Monday, April 25, 2011

This Week on the Mustang A Day Challenge: April 15th - April 29th

This week on the Mustang A Day Challenge:  Grayson Highland Ponies
Amy Flood is the Mustang A Day Challenge Guest
this week.  This is one of her amazing photos of
the wild ponies of Grayson Highlands. On the right is
band stallion Smokey. The left is his yearling
filly, Flicka. You can follow the story of these
feral ponies on Amy's blog:
This week I am taking a small break from our wild Mustangs heritage herds. I am highlighting the photography and observations of photographer Amy Flood who documents the Grayson Highlands wild ponies here in Virginia.
I had the wonderful opportunity to speak with the manager of the Grayson Highland Sate Park, Mr. Harvey Thompson. He is a wealth of information on the History of the ponies, how they are used to maintain a healthy environment.  They are a big draw to people who have never seen a pony up close.
The following information was supplied to me by Mr. Thompson.
Thorny Hawthorn photo by:
“The ponies were introduced into the Grayson Highlands and surrounding mountains in 1960, as a way to control the Hawthorn. Hawthorn is a thorny fruiting shrub, native to the mountains of the Appalachians. It produces a red berry much like a crab apple. Its fruit is very sharp in taste and it comes from the pear family. Originally the Department of the Interior through the National Forrest Service in conjunction with the Virginia Park System,  introduced Sheep into the area to deal with the problem over growth of Hawthorn.
The sheep project worked wonderfully  until the snowfall in winter. Unfortunately during the winter the sheep would only eat those shrubs that were above the snowfall. Since hawthorn grows closer to the ground, the sheep ate mountain laurel which is a taller shrub. The mountain laurel causes toxic impactions in sheep when they eat too much of it. The sheep experiment failed. 
Smokey and Flicka digging through the snow.
their home range in South Western Virginia
 is above 4500 feet. Within the Federal and State managed
land is Mt. Rogers, the highest point in the State of Virginia.
Photography of Grayson Highland Ponies by
Amy Flood. Used by permission.
 The ponies were introduced because they would dig down into the snow, much like mustangs do in the west, to reach nourishing food that is healthy. As a rule they don’t eat the easy to reach mountain laurel but  love the sweet bark and sour fruit of the hawthorn.  The ponies thrived. The hawthorn is successfully managed and thousands of people come to see the wild ponies each year.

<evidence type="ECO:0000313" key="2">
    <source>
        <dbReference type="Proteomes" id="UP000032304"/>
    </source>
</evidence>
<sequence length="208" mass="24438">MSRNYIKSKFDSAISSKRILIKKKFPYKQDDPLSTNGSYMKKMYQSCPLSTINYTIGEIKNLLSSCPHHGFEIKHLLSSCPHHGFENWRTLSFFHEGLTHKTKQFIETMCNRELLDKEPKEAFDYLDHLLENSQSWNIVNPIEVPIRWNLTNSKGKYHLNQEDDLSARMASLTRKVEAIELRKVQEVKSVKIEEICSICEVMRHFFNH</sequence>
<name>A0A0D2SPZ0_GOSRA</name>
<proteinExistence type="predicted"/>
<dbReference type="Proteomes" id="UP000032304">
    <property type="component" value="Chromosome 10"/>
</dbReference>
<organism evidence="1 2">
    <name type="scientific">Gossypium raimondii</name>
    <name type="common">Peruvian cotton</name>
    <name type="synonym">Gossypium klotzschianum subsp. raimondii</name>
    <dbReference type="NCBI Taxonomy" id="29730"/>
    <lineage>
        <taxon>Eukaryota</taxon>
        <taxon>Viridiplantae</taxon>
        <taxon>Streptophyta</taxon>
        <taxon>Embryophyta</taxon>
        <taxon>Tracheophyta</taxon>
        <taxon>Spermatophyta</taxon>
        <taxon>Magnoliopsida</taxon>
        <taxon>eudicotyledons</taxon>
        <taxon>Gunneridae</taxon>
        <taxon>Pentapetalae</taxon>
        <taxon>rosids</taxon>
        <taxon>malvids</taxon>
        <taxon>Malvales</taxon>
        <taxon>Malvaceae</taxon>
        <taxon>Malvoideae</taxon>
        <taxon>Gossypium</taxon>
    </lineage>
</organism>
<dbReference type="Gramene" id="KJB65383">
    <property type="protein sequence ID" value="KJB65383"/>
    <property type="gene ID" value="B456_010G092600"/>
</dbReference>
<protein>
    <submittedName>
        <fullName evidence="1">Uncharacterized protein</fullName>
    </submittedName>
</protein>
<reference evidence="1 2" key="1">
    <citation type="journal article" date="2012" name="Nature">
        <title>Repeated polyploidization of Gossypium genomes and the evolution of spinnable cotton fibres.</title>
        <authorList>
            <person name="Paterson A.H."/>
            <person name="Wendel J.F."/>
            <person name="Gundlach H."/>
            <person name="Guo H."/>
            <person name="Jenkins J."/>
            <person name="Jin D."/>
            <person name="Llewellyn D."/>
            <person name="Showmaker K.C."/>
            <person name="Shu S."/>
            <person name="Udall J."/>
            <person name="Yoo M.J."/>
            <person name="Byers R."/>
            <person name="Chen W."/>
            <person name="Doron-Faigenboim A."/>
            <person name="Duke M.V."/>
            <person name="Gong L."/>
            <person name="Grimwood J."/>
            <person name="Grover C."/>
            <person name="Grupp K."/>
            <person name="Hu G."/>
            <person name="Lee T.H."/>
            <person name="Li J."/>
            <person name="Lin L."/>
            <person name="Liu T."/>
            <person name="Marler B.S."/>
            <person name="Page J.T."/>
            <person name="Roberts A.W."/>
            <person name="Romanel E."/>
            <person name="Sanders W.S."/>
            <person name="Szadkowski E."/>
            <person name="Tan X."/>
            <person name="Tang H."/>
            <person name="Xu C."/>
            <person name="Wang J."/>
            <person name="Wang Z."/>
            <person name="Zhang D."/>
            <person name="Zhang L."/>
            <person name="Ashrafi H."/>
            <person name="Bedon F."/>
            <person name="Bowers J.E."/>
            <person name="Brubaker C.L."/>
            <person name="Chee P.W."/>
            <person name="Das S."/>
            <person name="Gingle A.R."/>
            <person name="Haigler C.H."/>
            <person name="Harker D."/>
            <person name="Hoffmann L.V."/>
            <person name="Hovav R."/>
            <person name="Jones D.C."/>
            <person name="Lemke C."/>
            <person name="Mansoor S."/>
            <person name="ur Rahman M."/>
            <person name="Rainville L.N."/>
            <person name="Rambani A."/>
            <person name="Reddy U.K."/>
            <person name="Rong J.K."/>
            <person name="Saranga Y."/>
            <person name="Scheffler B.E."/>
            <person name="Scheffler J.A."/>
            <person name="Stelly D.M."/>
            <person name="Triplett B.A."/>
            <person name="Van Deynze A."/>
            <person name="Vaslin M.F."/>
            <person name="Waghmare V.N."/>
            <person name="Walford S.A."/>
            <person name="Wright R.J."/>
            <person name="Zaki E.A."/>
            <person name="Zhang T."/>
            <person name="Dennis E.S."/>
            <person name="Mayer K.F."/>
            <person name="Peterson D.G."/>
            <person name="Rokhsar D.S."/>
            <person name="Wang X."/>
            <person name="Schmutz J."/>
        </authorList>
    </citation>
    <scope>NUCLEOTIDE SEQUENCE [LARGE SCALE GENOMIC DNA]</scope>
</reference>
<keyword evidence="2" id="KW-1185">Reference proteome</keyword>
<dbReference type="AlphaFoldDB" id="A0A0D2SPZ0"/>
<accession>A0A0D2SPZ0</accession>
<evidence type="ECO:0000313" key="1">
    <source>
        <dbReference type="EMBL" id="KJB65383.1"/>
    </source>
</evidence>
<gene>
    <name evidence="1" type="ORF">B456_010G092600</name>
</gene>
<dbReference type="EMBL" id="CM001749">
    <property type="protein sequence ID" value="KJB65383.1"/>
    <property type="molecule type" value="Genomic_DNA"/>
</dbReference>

Currently there are three herds headed by three band stallions. Two are on the land managed by the National Forrest Service on Mt Rogers. And the third is on land managed by the Virginia State Parks system known as the Wilburn Orchard in the Grayson Highlands State Park. The ponies themselves are managed by a private group of local citizens called the Wilburn Ridge Pony Association.
The pony association watches over the general health of the ponies, maintains the herd numbers at a manageable 120 divided into the three separate herd locations. The pony association removes excess ponies that are auctioned at the annual  Grayson Highlands Fest held the last week of September each year. “
Grayson Higlands Pony standing amid a winter pasture of  Hawthorn.
Photo by Amy Flood used by permission.
The ponies are defined as truly feral, meaning these were ponies taken directly from local domestic pony stock and released into a combined 155,000 plus acres of Federal Forrest land and State park, then allowed to go completely wild. The three herds are made up of a mixture of hearty pony breeds the most prevalent being Shetland pony. These ponies are uniquely suited physically for the rocky alpine heights over 4500 ft.

To see the daily paintings go to
To read more about the Grayson Highland’s State park and activities you can participate in including pony watching and horse trails:
To read more about  Amy Flood’s  pony watching and documenting experiences with the Grayson Highland Ponies you can follow her blog here:
Photo credit : for hawthorn. This sight has wonderful documenting of edible wild natural foods.
This has to be one of my favorite photos of
Watson and Robert Carlson. Amy Spivey
 of  Lightning Bug Creek Photography, shot this one
after just 5 weeks of training. The Ft Collins Mustang
Make over will be held in June. This horse
 is really devoted to Robert. One of Amy's documenting
photo's shows Watson following Robert to help
 him set up the trail course. You can follow
both Robert Carlson and Madeleine LeClerc
on their Facebook Page
Two Reminders:
Remember that we are in the middle of our spring rainy season here in Virgina so we have a lot of violent storms mixed in with the gentle soaking rains. These storms may affect my ability to post the daily paintings. Be assured they are being painted, however, they may be late. If the paintings aren’t up by midnight Pacific time  you will be able to find them early the following morning.
This week the Ft. Collins Mustang Makeover painting will feature Watson and Robert. That will be the Tuesday painting as usual.
You can follow the weekly updates on R&M Performance Horse's Ft Collin's Mustang Makeover page on Facebook:!/pages/2011-CO-Mustang-Makeover-with-RM-Performance/119433394800806
Please Also Check out Amy Spivey's wonderful page on Facebook!/LBCPhotography
I hope everyone had a wonderful Easter Weekend with their families. Many Blessings!!